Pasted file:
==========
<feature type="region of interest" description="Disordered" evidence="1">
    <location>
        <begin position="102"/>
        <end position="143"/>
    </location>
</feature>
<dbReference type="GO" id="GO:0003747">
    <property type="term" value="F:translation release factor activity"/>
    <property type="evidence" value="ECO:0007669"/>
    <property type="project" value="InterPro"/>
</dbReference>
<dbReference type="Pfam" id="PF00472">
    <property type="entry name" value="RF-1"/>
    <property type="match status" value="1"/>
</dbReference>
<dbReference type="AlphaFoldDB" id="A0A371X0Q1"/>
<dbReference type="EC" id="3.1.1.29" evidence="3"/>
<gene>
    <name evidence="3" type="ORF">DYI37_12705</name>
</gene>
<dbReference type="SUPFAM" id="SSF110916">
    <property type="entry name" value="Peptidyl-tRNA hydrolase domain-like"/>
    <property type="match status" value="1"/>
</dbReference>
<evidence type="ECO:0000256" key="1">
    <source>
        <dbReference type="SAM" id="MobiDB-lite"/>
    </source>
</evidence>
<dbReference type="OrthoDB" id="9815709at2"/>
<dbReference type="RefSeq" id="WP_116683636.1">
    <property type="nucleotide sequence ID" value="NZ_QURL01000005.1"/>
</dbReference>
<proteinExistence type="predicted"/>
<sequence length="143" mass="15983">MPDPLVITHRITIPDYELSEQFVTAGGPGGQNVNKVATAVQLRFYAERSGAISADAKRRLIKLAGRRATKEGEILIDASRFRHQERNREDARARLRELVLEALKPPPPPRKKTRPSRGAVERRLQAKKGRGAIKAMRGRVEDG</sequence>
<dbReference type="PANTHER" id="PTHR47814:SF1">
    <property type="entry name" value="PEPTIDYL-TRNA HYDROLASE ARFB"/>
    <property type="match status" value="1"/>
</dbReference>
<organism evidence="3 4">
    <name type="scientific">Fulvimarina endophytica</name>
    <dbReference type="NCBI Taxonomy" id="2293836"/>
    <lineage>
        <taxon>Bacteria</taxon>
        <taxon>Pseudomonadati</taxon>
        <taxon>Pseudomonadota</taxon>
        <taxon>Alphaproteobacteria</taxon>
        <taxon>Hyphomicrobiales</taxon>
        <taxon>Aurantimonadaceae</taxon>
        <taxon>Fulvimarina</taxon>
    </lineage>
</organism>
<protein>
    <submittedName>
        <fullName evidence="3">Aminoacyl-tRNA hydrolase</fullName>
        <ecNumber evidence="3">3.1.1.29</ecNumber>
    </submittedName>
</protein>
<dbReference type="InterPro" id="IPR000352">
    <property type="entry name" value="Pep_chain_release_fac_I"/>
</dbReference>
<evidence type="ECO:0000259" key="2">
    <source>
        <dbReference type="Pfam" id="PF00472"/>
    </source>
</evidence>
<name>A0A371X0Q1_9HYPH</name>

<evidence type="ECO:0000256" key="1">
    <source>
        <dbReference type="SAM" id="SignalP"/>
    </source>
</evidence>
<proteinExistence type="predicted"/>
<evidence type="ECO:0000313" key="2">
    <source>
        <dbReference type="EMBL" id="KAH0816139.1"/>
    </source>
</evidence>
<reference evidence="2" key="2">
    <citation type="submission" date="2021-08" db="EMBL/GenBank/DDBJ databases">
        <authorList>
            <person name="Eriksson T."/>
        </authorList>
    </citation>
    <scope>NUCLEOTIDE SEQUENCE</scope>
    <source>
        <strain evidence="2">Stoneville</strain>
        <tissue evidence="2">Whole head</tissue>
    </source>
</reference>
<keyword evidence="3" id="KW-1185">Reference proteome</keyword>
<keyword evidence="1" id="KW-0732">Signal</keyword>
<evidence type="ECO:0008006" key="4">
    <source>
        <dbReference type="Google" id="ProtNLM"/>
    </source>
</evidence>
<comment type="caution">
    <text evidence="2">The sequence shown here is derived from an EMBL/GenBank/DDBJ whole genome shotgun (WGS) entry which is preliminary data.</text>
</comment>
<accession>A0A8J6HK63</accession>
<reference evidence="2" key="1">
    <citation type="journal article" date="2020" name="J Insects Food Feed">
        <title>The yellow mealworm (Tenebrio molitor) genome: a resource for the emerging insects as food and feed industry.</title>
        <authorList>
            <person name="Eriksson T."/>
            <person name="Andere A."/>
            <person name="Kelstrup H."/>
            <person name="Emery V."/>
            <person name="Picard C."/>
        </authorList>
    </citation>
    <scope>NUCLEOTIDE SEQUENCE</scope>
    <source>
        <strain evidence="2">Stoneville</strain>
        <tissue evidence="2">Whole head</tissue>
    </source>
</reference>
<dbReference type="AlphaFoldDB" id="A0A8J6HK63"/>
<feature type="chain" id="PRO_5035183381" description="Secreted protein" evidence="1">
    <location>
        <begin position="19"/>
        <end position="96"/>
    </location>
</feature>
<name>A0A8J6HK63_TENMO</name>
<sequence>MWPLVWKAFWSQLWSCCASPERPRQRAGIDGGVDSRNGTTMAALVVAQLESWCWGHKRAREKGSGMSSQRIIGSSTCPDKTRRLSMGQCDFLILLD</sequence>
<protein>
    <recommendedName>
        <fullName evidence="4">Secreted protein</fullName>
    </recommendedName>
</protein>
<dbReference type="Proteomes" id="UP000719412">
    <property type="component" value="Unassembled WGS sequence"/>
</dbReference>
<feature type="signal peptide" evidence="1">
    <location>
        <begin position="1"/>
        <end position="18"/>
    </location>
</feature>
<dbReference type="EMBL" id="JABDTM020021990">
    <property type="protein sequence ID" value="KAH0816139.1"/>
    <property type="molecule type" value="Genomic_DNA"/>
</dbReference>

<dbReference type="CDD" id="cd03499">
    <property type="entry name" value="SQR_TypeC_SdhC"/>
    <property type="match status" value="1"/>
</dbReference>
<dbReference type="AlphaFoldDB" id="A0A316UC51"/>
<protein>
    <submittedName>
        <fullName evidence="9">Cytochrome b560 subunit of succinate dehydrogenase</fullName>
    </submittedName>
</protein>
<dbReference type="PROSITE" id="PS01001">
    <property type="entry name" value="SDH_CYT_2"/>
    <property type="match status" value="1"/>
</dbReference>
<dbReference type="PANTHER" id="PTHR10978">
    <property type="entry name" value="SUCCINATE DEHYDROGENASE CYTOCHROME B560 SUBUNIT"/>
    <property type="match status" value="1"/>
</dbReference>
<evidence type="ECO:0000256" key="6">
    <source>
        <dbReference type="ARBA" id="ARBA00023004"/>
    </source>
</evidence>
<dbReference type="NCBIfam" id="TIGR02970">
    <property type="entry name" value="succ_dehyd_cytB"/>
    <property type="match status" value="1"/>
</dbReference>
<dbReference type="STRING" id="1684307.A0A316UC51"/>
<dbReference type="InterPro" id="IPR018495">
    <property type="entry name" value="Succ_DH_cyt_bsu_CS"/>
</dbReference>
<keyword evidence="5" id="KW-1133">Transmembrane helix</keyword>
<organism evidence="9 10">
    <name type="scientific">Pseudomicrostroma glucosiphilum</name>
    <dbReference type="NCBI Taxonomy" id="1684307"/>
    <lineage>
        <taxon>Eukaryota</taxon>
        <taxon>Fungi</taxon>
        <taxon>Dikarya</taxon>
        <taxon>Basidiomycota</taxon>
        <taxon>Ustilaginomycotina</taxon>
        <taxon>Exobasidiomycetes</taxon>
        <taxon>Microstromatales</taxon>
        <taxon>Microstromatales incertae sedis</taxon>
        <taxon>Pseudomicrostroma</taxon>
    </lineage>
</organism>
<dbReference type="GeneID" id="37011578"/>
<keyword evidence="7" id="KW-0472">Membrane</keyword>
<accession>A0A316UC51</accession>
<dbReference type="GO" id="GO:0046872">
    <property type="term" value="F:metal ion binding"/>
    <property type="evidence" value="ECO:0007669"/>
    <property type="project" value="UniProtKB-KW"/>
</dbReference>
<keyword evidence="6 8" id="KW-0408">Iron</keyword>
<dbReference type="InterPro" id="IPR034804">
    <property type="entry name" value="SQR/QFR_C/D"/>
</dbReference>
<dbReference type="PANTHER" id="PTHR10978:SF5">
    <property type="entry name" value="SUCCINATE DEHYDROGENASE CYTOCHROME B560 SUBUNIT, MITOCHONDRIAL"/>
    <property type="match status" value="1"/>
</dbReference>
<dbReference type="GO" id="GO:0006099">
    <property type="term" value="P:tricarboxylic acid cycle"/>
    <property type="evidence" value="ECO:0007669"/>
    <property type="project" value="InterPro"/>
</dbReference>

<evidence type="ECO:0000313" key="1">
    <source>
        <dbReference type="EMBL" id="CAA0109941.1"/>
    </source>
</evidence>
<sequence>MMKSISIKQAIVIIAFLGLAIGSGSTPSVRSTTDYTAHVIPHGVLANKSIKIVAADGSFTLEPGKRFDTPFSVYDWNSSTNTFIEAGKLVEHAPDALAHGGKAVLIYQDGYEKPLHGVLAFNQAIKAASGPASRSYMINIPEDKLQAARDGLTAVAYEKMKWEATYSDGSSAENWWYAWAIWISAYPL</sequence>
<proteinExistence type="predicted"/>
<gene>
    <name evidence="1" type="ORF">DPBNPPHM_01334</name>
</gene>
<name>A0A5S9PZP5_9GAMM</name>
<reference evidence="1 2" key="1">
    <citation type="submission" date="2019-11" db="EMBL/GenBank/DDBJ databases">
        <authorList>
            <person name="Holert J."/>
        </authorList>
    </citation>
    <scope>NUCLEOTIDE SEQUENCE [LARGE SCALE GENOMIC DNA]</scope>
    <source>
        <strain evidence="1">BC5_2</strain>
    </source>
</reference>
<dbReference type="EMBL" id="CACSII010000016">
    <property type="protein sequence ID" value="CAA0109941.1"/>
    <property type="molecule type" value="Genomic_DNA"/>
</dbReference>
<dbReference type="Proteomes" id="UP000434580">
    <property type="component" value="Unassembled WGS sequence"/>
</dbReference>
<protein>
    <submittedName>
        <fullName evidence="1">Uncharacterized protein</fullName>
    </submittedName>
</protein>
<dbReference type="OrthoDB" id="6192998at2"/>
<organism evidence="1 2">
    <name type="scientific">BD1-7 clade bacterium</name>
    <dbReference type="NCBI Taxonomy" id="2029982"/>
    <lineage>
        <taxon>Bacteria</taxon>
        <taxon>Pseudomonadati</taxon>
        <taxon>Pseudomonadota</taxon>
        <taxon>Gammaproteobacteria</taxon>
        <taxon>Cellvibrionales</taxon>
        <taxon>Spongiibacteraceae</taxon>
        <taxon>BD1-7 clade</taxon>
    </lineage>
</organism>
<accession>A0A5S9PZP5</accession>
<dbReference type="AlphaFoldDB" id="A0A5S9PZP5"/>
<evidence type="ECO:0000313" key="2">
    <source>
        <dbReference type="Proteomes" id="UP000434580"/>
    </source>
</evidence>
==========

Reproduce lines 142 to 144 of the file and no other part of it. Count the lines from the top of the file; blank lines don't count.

<dbReference type="EMBL" id="JABDTM020021990">
    <property type="protein sequence ID" value="KAH0816139.1"/>
    <property type="molecule type" value="Genomic_DNA"/>